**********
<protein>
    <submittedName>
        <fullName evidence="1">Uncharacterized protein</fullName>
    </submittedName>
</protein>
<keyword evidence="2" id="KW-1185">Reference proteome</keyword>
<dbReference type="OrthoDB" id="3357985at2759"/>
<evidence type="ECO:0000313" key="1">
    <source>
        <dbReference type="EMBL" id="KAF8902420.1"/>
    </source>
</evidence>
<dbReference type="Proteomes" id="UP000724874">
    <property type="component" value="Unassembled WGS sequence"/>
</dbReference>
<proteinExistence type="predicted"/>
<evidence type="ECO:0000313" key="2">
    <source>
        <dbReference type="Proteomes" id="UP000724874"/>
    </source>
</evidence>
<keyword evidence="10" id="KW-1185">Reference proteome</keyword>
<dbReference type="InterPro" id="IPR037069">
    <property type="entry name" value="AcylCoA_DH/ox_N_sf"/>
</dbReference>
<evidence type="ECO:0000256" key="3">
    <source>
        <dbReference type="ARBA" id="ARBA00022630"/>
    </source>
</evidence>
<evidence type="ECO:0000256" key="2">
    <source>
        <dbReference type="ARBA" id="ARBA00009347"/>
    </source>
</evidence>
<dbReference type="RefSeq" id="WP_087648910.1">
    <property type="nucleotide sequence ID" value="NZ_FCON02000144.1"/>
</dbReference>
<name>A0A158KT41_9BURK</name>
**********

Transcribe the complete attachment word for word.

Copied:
<protein>
    <submittedName>
        <fullName evidence="1">Uncharacterized protein</fullName>
    </submittedName>
</protein>
<keyword evidence="2" id="KW-1185">Reference proteome</keyword>
<dbReference type="OrthoDB" id="3357985at2759"/>
<evidence type="ECO:0000313" key="1">
    <source>
        <dbReference type="EMBL" id="KAF8902420.1"/>
    </source>
</evidence>
<dbReference type="Proteomes" id="UP000724874">
    <property type="component" value="Unassembled WGS sequence"/>
</dbReference>
<proteinExistence type="predicted"/>
<evidence type="ECO:0000313" key="2">
    <source>
        <dbReference type="Proteomes" id="UP000724874"/>
    </source>
</evidence>
<keyword evidence="10" id="KW-1185">Reference proteome</keyword>
<dbReference type="InterPro" id="IPR037069">
    <property type="entry name" value="AcylCoA_DH/ox_N_sf"/>
</dbReference>
<evidence type="ECO:0000256" key="3">
    <source>
        <dbReference type="ARBA" id="ARBA00022630"/>
    </source>
</evidence>
<evidence type="ECO:0000256" key="2">
    <source>
        <dbReference type="ARBA" id="ARBA00009347"/>
    </source>
</evidence>
<dbReference type="RefSeq" id="WP_087648910.1">
    <property type="nucleotide sequence ID" value="NZ_FCON02000144.1"/>
</dbReference>
<name>A0A158KT41_9BURK</name>